A volunteer in blue uniform came out with a board indicating that the 2 mile Indigo Trail was open. After a brief discussion with my husband I started walking toward the trail, leaving him to his own devices.As I passed the gate to the refuge road I noticed in the distance a person in light blue walking down that road. Entering the Indigo Trail I ran into a guy who drew my attention to a partially submerged alligator in the ditch by the trail, saying that he had walked the entire trail without seeing anything else of interest. No birds!
A Northern Mockingbird, the state bird of Florida, was perched on a bush near by. I had seen plenty of those at home.
Anyway, I backtracked and looked down the road into the sanctuary. The person in a light blue outfit was receding in the distance. Well, I am sorry, I too had to find a way in, and soon discovered a spot with foot tracks where I could easily squeeze past the gate. I did so and soon was walking down the warm smooth empty blacktop road. After a few minutes I arrived at at large lake or pond on the east side of the road. A Roseate Spoonbill and a Reddish Egret (changed label from Little Blue Heron; see comment below) were feeding companionably side by side in the shadow near the opposite shore and were slowly making their way across to my side. I was jubilant: the bird I had come to see! The sun was coming from the wrong angle for a good shot, but no matter what...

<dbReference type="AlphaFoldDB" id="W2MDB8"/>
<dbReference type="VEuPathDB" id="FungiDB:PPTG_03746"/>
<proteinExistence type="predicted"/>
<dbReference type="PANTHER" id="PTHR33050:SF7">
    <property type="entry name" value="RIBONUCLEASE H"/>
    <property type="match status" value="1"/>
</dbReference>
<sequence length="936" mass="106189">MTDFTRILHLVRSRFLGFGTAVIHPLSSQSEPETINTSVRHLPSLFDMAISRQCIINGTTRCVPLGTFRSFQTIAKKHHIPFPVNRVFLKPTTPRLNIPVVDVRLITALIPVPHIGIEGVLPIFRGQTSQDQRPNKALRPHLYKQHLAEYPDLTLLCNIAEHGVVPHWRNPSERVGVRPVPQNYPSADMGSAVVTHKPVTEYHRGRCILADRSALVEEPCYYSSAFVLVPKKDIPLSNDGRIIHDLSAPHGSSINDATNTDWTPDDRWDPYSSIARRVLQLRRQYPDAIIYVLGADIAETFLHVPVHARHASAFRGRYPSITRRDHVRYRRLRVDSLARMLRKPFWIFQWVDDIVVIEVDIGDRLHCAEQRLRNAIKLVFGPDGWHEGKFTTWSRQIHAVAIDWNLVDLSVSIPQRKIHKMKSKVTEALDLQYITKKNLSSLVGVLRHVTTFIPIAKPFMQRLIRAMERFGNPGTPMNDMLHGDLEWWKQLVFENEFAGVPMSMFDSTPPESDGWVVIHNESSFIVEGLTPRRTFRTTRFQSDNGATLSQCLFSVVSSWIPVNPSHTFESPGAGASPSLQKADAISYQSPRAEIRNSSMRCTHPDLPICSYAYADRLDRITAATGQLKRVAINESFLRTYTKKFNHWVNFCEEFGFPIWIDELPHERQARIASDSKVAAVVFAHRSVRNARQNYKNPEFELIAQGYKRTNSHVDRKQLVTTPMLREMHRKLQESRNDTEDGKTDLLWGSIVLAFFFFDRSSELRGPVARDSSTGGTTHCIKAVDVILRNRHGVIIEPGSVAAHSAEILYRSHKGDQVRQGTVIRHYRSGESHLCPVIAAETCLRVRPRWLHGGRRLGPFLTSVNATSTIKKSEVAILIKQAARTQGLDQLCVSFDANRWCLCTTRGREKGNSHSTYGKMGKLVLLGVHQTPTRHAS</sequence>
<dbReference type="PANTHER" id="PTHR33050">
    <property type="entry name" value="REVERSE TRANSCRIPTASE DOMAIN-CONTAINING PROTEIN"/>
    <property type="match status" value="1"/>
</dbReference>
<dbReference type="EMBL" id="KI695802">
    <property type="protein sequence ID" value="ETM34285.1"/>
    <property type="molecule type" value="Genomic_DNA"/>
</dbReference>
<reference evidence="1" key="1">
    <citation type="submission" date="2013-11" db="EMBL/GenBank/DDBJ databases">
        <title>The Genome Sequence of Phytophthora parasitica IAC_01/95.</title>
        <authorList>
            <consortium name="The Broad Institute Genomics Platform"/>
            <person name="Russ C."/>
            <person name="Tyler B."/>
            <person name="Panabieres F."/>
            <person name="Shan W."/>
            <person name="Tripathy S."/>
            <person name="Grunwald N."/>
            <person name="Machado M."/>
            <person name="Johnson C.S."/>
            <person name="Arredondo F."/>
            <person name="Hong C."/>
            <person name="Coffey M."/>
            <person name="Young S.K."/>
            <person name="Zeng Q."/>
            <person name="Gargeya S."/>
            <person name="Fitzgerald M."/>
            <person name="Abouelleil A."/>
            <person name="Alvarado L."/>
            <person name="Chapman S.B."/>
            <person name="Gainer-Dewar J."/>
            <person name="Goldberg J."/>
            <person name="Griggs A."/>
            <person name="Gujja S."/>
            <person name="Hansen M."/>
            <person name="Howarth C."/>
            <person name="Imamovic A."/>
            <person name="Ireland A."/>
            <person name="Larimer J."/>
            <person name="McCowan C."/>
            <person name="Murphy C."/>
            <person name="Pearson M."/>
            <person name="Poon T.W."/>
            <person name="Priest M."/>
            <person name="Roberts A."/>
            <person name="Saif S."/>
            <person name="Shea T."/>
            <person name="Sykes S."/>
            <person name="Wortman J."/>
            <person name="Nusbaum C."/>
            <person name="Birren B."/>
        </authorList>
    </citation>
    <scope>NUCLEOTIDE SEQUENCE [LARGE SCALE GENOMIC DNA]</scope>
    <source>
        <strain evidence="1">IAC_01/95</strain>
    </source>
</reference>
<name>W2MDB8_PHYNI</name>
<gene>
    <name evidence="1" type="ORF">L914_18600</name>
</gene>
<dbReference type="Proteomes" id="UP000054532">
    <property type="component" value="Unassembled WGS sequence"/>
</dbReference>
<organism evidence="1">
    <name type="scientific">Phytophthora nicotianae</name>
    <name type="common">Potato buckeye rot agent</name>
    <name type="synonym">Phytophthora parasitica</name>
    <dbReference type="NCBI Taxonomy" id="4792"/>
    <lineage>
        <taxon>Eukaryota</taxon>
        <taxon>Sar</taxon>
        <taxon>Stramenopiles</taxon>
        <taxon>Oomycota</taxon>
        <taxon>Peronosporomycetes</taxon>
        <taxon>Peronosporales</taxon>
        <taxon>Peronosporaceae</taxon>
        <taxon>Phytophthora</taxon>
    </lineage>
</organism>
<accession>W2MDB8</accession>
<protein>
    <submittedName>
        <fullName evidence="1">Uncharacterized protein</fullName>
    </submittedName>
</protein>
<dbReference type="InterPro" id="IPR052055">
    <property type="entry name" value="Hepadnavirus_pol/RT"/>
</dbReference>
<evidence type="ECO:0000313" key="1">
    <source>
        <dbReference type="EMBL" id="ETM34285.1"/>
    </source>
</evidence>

Closer to shore a single duck was walking along the water's edge, a Mottled Duck, a species threatened by extinction through hybridization with mallards.
.Finally a good view of the Roseate Spoonbill
A pair of Pied-billed Grebes were floating on the lake on the other side of the road. This species of Grebes seems to be the most common pond bird in Florida.
Finishing with my camera I turned back to the road, when I saw the person in light blue come toward me: the volunteer who I had thought I had left behind at the visitors center! In the meantime another person had walked up from the gate. The volunteer kindly directed us back to center explaining that the animals needed a day of rest from visitors. Embarrassed as I was, I was also very happy that I had gotten the photos.
Back at the center we drove to the Bailey Tract, the only part of the sanctuary that was open. It was an area of ponds connected by paths. The only birds I saw there was a male Anhinga in breeding plumage
and several Common Moorhens
and an American Coot
along with several Snowy Egrets and Little Blue Herons, and many Yellow-rumped Warblers, flitting through the bushes and trees.
To be continued ... withTerns and Gulls on Bowman Beach, a trip to the Everglades, and finally a walk down the old pier in Naples at sunset